Holiday reflections

First of all, many congratulations to the Leeds and Yorkshire Olympians – and by the time you read this I hope Para-Olympians – on their tremendous medal successes in Rio. Having spent part of my summer holiday glued to the television in the small hours, like many people, it’s a reminder of what skill, professionalism, dedication and sheer hard work can achieve.

Talking of holidays, we went to Scotland and found ourselves on the island of Islay. It is a beautiful place with sweeping beaches and whitewashed cottages, and home it seems to more whisky distilleries than any other place on earth. According to the Island’s website ”it is believed that the Irish monks first introduced the art of distillation to Islay during the early fourteenth century. Due to the fact that Islay was a fertile island for growing barley, called bere in the old days, with excellent pure water sources and plenty of peat, the island had everything in favour to distill whisky.”  Being a teetotaller, my interest in the history doesn’t quite extend to sampling the product, but I am assured by those who do that it is very good!

One of the other essentials for an MP on holiday is searching for a wi-fi connection to keep up with emails and in touch with what’s happening in the world.

Discovering a superfast connection on the very north coast of rural Scotland really does bring home that some of my constituents still have to contend with a miserably slow broadband service, a point forcefully made by a number of emails I got while I was away.  Sometimes they come from people who have just moved into the area and are shocked by the glacial pace of their connection; on other occasions it’s a sign that the patience of someone working from home has finally been exhausted.
Let’s face it, a good Internet connection is now as important to where we live as a supply of gas, electricity or a telephone is. Overall, the UK is doing pretty well with more and more homes and businesses having access to superfast broadband, but there are still pockets of unacceptably poor service in south Leeds.

What’s needed is investment to upgrade telephone cabinets and install fibre optic cables, but as I have learned while dealing with a number of complaints, it seems to be all down to the companies to decide whether they think it is commercially viable to do this or not. In one case I worked on with the local residents – in New Forest Village –  BT Openreach had decided that there wouldn’t be a big enough take-up to justify the investment. But when they did eventually upgrade one of the cabinets they were overwhelmed with people wanting to buy faster broadband which suggested that their estimate of demand was way off.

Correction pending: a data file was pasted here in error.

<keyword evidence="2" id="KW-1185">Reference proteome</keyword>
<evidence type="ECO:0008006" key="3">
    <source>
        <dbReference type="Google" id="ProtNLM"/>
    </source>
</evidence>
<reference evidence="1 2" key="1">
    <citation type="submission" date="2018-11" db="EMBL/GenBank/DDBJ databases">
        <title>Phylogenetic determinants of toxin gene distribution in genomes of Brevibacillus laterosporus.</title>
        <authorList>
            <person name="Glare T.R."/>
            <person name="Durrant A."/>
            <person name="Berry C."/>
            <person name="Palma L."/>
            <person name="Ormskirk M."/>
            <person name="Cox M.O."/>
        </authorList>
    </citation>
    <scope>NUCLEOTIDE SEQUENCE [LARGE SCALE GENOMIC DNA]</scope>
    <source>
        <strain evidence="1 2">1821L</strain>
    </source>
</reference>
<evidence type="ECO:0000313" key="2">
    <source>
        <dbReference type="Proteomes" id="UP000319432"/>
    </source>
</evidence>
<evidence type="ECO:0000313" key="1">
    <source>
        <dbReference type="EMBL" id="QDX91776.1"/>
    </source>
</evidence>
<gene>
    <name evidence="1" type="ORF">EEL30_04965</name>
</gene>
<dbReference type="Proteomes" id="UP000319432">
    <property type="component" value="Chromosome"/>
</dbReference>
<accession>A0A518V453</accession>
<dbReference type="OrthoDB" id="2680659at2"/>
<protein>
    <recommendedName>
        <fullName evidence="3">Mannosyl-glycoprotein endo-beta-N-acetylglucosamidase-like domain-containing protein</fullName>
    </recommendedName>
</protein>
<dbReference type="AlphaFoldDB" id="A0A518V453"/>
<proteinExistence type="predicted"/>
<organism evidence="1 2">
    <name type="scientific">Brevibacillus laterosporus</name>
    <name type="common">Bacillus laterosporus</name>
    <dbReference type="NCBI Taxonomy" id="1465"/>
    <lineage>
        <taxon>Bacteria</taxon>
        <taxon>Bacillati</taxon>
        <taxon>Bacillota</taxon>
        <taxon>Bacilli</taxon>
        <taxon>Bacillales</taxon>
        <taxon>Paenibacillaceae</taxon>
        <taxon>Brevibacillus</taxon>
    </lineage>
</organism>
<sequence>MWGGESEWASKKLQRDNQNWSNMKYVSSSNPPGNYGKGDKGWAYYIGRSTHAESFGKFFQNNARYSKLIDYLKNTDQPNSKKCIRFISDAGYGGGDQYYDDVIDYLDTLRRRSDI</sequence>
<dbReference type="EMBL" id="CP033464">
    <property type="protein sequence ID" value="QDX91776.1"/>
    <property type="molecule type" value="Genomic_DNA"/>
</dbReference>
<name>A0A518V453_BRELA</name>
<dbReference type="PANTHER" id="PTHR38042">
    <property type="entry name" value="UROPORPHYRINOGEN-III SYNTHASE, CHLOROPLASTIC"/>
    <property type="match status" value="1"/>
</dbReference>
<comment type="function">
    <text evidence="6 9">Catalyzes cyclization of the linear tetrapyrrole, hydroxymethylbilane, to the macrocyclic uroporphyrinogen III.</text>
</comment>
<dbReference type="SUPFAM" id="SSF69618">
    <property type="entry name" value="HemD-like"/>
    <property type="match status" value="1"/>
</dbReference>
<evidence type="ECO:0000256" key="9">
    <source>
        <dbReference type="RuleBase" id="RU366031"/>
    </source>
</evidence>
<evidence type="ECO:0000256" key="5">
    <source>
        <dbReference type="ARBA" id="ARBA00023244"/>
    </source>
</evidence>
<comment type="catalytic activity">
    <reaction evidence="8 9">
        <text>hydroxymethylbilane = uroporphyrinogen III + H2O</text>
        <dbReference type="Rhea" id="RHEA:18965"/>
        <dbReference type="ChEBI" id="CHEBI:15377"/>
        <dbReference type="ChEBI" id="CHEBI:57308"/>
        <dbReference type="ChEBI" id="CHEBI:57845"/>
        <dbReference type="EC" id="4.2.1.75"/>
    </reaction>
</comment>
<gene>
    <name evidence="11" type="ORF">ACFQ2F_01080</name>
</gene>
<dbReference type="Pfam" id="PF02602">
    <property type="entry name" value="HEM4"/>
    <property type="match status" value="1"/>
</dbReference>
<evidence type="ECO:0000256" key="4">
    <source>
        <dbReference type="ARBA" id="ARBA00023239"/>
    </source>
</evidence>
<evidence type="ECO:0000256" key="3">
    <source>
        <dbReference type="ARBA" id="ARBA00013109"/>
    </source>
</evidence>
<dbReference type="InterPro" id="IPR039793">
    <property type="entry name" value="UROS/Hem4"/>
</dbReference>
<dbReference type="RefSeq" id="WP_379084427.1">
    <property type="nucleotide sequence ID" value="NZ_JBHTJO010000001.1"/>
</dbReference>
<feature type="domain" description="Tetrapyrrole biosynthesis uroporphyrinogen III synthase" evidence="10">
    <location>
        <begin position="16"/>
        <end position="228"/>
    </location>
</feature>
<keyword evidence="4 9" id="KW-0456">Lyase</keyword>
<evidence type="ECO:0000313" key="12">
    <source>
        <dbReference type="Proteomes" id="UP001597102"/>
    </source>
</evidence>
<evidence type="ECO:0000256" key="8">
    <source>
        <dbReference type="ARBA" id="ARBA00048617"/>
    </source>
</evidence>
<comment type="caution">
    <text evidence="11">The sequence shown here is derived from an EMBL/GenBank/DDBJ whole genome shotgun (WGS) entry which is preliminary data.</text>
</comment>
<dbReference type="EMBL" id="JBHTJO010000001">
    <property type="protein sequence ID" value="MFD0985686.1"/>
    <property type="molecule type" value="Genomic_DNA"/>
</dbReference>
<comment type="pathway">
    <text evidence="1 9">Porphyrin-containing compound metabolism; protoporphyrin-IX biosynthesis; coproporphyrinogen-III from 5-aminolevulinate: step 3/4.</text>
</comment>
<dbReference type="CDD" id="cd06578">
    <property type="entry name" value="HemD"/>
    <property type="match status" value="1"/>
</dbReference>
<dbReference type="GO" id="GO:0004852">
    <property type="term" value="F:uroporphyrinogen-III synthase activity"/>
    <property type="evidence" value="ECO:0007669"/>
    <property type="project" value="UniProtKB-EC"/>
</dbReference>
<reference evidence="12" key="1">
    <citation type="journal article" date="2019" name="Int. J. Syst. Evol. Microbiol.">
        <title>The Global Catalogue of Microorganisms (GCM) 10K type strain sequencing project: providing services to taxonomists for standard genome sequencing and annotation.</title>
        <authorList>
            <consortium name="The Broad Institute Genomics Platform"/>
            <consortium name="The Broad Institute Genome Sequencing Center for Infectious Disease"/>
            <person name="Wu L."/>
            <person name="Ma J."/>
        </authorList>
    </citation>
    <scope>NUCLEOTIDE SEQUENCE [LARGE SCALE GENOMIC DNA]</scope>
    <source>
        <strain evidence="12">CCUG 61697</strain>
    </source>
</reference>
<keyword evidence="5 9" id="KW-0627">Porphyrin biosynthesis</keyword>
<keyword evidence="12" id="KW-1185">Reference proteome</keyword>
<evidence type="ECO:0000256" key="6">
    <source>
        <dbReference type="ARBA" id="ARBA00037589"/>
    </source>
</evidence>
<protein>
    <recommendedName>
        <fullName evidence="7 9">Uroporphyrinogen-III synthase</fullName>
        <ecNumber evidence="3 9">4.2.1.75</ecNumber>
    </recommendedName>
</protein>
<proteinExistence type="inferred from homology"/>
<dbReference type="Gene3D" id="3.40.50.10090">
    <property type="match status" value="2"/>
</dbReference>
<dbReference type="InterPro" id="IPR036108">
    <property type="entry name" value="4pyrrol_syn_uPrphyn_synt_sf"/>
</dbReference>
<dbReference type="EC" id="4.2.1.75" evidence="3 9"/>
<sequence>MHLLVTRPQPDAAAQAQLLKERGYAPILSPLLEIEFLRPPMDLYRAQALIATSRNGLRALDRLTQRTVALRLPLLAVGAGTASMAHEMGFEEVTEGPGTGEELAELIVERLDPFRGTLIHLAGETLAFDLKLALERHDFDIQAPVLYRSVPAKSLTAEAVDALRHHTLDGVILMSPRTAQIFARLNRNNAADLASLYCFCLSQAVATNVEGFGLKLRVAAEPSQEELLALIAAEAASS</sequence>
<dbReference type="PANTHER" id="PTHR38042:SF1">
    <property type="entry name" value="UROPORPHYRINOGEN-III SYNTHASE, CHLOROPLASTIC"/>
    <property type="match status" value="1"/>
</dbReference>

Ofcom – the regulator – recently looked at the performance of BT Openreach and has set out a number of new conditions for it to meet, but the truth is very simple. We all need superfast broadband, whether it’s for our homework, online shopping, running our businesses or keeping in touch while we are away. It is now time we got it right across the city to ensure that Leeds remains a prosperous and vibrant place.

So would all the suppliers out there please note!

3 Replies to “Holiday reflections”

  1. Don’t jump to conclusions here. Not all of Scotland had the luxury of broadband, much of the Highlands around Inverness and Loch Ness including myself get no broadband at all not even slow broadband. In order to run my business I have to pay the eye watering charges of satellite reception and accept very low bandwidth and slow connections. I am only 16 miles outside the Highland capital and i know places only 6 miles outside Inverness where no broadband is available! it is shameful that the SNP choose to spend millions putting fast fibre broadband out to remote islands whilst ignoring the needs of the rest of us. I suppose they do it just to use in their propaganda! Meanwhile Drew Hendry our MP does absolutely nothing for us and never has, he just boasts about how good the service is in Inverness and chooses to ignore the diabolical state of the rest of his constituency.

  2. I take it Mr Benn travelled around 300 miles north of Islay on his holidays to discover “a superfast connection on the very north coast of rural Scotland”? Seems strange that if he really was here on holiday that he no clue where Islay is in relation to the rest of the country!!!

  3. Andy – Broadband coverage is indeed patchy all over the UK – which is precisely my point.
    Deedee – I am afraid you are mistaken. I know where Tongue and Islay are!! 290 miles apart if you take the ferry from Kennacraig as we did.

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